The Federal Reserve raised a key interest rate in response to a strengthening U.S. economy and expectations of higher inflation, and it foresees three more rate hikes in 2017.
The Fed’s move will mean modestly higher rates on some loans. Its expectation of three rate increases in 2017 is up from two in its forecast three months ago.
The central bank said in a statement Wednesday after its latest policy meeting that it’s raising its benchmark rate by a quarter-point to a still-low range of 0.5 percent to 0.75 percent. The Fed had most recently raised the rate last December.
The Fed’s move, only the second rate hike in the past decade, came on a unanimous 10-0 vote.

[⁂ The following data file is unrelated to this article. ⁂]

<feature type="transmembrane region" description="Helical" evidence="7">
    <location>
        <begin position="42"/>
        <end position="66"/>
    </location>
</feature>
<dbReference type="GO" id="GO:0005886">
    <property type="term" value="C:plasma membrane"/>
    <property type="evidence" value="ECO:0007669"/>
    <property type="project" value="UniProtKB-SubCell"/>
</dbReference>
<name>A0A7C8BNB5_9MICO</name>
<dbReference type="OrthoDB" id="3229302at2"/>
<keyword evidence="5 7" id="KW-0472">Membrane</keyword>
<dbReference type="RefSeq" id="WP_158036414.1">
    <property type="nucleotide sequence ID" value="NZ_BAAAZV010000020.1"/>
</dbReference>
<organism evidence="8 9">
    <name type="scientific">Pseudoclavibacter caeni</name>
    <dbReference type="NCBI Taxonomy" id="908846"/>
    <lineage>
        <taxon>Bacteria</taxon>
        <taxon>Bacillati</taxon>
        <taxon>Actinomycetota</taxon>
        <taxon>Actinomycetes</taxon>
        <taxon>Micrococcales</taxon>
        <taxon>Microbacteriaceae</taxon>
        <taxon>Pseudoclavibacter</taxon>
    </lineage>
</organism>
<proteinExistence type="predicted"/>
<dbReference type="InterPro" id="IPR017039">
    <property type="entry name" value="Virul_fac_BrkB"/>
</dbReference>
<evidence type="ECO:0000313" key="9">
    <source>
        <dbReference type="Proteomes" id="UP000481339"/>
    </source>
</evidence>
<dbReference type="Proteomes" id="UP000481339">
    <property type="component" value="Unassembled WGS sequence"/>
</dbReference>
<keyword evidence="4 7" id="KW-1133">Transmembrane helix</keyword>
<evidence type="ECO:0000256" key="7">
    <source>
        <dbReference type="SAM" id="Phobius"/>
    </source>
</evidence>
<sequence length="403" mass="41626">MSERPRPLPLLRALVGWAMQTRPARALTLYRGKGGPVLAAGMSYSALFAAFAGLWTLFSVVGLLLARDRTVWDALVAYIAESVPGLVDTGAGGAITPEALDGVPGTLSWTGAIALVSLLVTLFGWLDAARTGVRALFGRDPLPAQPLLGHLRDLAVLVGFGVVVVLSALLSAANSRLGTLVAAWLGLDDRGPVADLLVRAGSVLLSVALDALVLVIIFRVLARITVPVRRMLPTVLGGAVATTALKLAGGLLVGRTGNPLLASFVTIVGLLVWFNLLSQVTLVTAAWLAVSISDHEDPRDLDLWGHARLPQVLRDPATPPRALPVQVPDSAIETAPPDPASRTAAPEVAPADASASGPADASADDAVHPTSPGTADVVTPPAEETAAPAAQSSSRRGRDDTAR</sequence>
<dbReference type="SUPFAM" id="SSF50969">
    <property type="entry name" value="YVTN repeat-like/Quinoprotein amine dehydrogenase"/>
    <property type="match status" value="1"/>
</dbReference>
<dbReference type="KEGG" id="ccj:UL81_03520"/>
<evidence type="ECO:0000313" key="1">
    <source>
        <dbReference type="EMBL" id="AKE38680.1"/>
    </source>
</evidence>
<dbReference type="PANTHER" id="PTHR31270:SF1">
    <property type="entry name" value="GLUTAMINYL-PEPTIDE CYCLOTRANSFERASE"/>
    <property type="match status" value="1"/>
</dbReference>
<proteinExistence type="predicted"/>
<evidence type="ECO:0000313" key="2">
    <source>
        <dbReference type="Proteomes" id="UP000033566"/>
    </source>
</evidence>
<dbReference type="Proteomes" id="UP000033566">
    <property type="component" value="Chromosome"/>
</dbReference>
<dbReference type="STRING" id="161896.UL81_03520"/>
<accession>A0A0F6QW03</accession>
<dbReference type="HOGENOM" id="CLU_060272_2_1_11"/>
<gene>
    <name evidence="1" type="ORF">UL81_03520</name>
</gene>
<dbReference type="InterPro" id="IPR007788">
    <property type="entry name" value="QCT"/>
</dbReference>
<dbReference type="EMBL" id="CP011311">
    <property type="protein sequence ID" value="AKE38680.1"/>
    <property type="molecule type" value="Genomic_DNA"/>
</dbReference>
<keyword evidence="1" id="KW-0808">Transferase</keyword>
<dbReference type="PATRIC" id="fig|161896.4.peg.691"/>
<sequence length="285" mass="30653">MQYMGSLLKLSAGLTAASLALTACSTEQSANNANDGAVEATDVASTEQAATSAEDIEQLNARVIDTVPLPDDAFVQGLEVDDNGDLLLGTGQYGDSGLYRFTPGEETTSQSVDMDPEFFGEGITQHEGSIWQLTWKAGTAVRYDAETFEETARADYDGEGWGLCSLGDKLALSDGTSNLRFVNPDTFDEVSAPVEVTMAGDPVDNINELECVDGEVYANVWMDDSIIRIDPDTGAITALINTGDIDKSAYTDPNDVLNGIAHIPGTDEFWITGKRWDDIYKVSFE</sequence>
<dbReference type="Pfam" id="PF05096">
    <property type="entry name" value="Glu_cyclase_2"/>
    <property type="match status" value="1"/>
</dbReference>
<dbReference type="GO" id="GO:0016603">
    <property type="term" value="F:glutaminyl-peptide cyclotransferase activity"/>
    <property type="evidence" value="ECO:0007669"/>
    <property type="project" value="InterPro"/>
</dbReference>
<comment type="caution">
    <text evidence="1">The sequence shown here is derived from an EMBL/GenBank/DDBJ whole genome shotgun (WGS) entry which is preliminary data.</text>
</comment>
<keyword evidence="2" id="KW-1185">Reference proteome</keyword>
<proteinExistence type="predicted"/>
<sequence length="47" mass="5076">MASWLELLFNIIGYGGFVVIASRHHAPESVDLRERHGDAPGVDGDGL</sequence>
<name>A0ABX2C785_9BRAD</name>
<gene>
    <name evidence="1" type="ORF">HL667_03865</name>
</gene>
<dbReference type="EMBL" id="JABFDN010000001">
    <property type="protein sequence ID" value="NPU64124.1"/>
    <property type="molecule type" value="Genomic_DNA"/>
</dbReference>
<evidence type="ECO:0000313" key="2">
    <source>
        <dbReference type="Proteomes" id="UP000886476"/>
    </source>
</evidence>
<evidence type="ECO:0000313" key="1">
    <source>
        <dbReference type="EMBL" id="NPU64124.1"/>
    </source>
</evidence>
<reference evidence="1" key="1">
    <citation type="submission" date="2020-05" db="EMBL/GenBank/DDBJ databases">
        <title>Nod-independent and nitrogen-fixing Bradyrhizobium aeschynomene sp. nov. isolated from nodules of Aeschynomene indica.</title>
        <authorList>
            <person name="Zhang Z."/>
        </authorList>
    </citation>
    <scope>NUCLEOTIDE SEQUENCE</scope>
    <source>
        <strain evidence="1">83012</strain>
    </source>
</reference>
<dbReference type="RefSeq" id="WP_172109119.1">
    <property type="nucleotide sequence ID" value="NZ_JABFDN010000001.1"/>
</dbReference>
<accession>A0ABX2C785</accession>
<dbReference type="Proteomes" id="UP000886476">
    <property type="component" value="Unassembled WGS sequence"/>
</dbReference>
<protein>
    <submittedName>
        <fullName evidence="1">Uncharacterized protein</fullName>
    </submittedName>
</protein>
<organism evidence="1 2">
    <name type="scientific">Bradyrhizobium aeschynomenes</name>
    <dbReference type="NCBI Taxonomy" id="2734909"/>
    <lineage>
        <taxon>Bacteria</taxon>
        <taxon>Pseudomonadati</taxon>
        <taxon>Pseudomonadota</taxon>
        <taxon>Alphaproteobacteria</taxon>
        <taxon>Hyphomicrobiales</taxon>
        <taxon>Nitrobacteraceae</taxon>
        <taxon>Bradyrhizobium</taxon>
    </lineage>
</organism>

The central bank also released updated forecasts that showed modest changes to its outlook for growth, unemployment and inflation, mainly to take account of a stronger economy and job market.
James Marple, economist at TDBank, said the Fed’s forecast of three rate increases next year, up from two, was the “only real surprise.”
“The move up is a signal that the Fed has become more confident in the economic outlook and that inflation will increasingly track closer to the 2 percent target,” Marple said.
The rate increase should have little effect on mortgages or auto and student loans. The Fed doesn’t directly affect those rates, at least not in the short run.
But rates on some other loans – notably credit cards, home-equity loans and adjustable-rate mortgages – will likely rise soon, though only modestly. Those rates are based on benchmarks such as banks’ prime rate, which moves in tandem with the Fed’s key rate.